Fleishman Is in Trouble

“Toby blinked. He had no recollection as to how he’d gotten here. He had thought they were even, but they weren’t. They never would be. When he was seventeen, he got into a car accident with his parents’ Volvo. The next three days, all he could think was: What if I’d left exactly one minute earlier? What if I hadn’t stopped for gas? It drove him crazy, and more than that, it didn’t matter. It didn’t matter because it wasn’t the reality he was living. What if he had taken that job? Or what if he’d been open to talking about it? What if his lab had flourish and his grant had been renewed? What if he’d never gone to the party where he met Rachel? What was the point in even asking? Do you see why he didn’t want to talk about the block universe anymore? Because somewhere, in one of them, he was still a hopeless idiot who didn’t see this all coming.” (pp 119)


“How could it be? he wondered. How could it be that you take extremely difficult, extremely healthy steps to get your life in order only to have the person you extracted yourself from more in charge of your happiness and well-being than she ever was?” (pp 212)


“What had he been thinking, raising his children among these people? He’d forgotten something essential about life, which was to make sure his children understood his values. No matter how many times you whispered your values to them, the thing that spoke louder was what you chose to do with your time and resources. You could hate the Upper East Side. You could hate the five-million-dollar apartment. You could hate the private school, which cost nearly $40,000 per kid per year in elementary school, but the kids would never know it because you consented to it. You opted in. You didn’t tell them about your asterisks, how you were secretly and privately better than the world you participated in, despite all outward appearances. You thought you could be part of it just a little. You thought you could get the good out of it and leave the bad, but there’s so much work involved in that, too.” (pp 254)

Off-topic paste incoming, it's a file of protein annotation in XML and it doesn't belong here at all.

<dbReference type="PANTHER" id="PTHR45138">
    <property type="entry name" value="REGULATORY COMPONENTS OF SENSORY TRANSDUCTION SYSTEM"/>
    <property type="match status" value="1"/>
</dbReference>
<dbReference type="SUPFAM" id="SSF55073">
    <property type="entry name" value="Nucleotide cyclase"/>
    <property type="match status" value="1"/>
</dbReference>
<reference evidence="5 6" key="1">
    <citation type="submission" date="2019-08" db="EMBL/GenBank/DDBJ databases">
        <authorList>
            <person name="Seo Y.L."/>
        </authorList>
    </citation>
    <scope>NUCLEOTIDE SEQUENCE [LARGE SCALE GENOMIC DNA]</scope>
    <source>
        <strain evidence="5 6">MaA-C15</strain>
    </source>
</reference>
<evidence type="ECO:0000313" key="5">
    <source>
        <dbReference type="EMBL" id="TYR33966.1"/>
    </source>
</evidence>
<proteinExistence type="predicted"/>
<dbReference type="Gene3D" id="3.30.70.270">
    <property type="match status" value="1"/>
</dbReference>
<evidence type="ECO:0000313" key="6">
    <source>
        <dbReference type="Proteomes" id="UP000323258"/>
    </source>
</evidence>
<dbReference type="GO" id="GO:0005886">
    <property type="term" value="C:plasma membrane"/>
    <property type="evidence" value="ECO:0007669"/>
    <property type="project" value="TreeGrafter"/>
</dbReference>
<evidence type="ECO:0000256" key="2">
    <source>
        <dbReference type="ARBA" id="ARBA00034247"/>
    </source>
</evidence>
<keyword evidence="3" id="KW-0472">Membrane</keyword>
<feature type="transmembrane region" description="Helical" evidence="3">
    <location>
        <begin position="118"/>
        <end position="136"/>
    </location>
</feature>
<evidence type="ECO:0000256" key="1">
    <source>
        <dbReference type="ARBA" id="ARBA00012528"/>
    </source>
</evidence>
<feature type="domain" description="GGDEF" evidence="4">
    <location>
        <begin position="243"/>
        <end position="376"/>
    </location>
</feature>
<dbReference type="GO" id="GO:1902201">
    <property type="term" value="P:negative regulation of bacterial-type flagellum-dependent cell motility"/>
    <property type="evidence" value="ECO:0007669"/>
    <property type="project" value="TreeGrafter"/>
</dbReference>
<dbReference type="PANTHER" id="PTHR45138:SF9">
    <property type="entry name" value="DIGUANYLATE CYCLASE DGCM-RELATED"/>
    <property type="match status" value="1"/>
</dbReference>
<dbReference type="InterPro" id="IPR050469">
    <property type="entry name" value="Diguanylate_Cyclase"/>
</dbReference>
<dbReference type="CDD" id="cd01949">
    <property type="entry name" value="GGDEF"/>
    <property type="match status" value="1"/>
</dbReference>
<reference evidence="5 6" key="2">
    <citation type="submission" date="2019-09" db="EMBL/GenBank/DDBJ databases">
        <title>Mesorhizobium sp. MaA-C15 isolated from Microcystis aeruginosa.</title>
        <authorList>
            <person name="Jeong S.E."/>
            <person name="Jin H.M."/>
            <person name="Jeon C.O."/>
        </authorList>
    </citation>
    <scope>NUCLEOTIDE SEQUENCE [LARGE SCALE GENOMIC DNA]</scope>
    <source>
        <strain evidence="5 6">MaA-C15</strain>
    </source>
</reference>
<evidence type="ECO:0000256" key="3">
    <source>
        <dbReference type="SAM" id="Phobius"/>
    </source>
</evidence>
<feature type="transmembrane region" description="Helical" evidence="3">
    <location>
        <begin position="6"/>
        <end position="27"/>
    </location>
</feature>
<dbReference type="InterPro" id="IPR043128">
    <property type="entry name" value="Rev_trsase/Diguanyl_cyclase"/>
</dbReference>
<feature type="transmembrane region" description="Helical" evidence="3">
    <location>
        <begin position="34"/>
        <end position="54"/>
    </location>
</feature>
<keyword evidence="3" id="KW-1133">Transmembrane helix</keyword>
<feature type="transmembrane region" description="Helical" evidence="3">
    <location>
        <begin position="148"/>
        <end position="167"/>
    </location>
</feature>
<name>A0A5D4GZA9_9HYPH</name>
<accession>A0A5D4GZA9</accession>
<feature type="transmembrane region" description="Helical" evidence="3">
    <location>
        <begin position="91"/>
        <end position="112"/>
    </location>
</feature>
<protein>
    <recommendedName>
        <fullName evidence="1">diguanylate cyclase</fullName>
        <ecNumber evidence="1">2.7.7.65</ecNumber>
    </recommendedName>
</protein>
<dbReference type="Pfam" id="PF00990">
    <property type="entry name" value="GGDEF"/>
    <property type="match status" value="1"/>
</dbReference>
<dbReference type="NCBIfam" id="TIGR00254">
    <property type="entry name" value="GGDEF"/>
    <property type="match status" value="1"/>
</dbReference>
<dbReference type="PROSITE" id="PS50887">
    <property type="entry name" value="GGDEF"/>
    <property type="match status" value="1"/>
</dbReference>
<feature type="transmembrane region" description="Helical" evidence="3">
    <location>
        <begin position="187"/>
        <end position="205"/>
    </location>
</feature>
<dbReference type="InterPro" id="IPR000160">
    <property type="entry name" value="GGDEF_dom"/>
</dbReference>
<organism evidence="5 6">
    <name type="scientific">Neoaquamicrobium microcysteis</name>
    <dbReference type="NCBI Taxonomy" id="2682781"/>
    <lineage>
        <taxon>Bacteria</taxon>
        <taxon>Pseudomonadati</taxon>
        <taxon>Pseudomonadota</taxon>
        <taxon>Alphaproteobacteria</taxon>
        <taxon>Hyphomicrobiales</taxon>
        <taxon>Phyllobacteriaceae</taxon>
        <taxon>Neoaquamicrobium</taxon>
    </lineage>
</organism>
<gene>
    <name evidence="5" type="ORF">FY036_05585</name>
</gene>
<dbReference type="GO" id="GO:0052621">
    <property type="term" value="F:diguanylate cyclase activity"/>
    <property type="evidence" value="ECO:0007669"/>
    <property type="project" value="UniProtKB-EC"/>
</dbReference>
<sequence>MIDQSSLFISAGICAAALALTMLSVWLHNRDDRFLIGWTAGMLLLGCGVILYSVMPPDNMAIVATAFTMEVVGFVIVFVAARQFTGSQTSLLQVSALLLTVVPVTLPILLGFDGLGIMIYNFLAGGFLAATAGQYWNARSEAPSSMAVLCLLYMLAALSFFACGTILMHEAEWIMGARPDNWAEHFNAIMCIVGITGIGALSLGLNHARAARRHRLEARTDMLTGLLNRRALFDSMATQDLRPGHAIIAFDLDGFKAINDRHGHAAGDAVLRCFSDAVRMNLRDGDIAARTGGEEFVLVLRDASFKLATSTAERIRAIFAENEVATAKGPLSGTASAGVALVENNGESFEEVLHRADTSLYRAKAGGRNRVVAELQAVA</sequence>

“Look what a friendship could still be after all these years. It was a miracle, the pain that could be survived. It was a miracle what two people could move on from. It was a miracle what two people can see each other go through and still have love for each other.” (pp 291)


“And there was also a small tinge of this other thing, which was that she couldn’t ever quite think about these women without wondering what else she had in common with them. They also didn’t know if they’d been born targets, or if this just happened to them because they existed. There were so many ways of being a woman in the world, but all of them still rendered her just a woman, which is to say: a target.” (pp 317)


“The fog made me directionless, until one day, I found myself scrolling through stupid Facebook, whose passive stream gave me room to wonder, and I thought: How could I find my way back to a moment where my life wasn’t a flood of obligations but an endless series of choices, each one designed to teach me something about existence and the world as opposed to marring me for life? At some point, I don’t remember when, I had taken all my freedom and independence, and pushed them across the poker table at Adam and said “Here, take my jackpot. Take it all. I don’t need it anymore. I won’t miss it ever.” (pp 364)

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